I saw my first Herb Ryman painting when I was six years old:
It appeared as a beautiful two-page spread in the definitive EPCOT Center bible, Richard Beard's Walt Disney's EPCOT-Creating The New World of Tomorrow. The book was a present from my grandfather, one of the best he ever gave me. While the gorgeous Robert McCall paintings from the Horizons chapter more strongly stirred my imagination, something about the Ryman painting compelled me. It wasn't until I saw more of his work a couple decades later that I realized what it was.
It was the people. In most theme park concept art, the people are hastily-sketched smiling figures excitedly pointing at or running towards the attraction that's being depicted, sometimes while clutching a piece of tie-in merchandise. Their only function is to provide a sense of scale while communicating the idea that the proposed attraction will be a fun (and profitable) place.
But in Herb Ryman's pictures, the people communicate something more. They convey the idea of EPCOT Center as a place where people from around the world don their finest clothes to learn about the future and immerse themselves in the cultures of the planet we share. It reminds me of how my grandfather used to wear a suit whenever he took a plane trip. He came from the era where flying was a special occasion. And for special occasions, you dressed up.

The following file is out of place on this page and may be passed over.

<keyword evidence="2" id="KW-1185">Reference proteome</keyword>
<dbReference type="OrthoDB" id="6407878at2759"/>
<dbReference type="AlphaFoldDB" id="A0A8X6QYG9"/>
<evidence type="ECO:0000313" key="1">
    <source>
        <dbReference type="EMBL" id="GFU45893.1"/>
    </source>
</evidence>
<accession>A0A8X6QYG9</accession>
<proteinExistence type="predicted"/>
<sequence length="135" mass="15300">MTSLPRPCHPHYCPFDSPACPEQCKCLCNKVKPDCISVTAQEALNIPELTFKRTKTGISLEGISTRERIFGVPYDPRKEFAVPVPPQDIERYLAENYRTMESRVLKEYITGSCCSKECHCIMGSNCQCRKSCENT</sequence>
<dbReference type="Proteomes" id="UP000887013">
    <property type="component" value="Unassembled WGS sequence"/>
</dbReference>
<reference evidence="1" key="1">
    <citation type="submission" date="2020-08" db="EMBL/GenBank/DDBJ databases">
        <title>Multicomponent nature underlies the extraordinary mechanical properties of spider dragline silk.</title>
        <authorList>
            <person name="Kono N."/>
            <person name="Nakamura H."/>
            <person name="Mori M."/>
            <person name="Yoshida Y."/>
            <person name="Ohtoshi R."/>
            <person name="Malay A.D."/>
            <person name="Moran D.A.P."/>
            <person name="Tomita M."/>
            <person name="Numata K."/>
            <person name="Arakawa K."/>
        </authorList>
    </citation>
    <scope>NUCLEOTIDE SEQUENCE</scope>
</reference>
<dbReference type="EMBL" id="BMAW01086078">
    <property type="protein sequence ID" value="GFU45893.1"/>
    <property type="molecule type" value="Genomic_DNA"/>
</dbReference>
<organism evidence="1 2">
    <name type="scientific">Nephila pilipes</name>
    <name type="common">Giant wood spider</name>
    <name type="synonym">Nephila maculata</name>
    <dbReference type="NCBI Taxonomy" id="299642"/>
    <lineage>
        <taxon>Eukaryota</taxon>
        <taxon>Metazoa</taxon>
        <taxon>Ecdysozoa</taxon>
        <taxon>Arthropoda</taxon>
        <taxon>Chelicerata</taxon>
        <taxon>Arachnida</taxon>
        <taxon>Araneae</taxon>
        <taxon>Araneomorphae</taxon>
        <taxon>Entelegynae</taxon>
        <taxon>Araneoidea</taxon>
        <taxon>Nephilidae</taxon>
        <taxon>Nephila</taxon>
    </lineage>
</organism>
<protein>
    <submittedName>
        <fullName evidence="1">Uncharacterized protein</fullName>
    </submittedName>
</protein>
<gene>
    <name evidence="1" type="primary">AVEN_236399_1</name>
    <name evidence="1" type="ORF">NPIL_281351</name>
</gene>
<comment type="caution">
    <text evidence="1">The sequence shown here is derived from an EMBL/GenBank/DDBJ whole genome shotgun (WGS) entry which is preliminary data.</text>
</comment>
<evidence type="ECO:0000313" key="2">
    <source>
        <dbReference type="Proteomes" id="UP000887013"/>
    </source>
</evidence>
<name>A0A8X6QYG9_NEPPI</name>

In the alternate universe Herb Ryman painted, a visit to EPCOT Center was very much a special occasion. And Florida somehow had no heat or humidity, so a man could stroll its unshaded expanses in a three-piece suit without breaking a sweat, and a woman could walk the entire park in a dress and high heels with zero discomfort. But more importantly, it was an alternate reality where people would actually come from all over the world to partake of the feast for the mind that EPCOT Center offered. I've said before that the main reason EPCOT Center failed to do as well as the pre-Michael Eisner Disney hoped was that it eschewed thrill rides and engaged your brain on a higher level, whereas the average theme park visitor doesn't want their brain engaged on any higher level, they want it engaged on the level that makes them sorry they had lunch at Pizza Planet.
I think a big reason why the world Herb Ryman depicted is so alluring to we EPCOT Center nostalgists is that it's a place where science, learning, and the appreciation of cultures other than one's own are highly valued. It's a more refined place, one that we feel a keen homesickness for even though it never really existed. But when we look into those paintings and imagine ourselves there, we hope that someday, somehow, it will.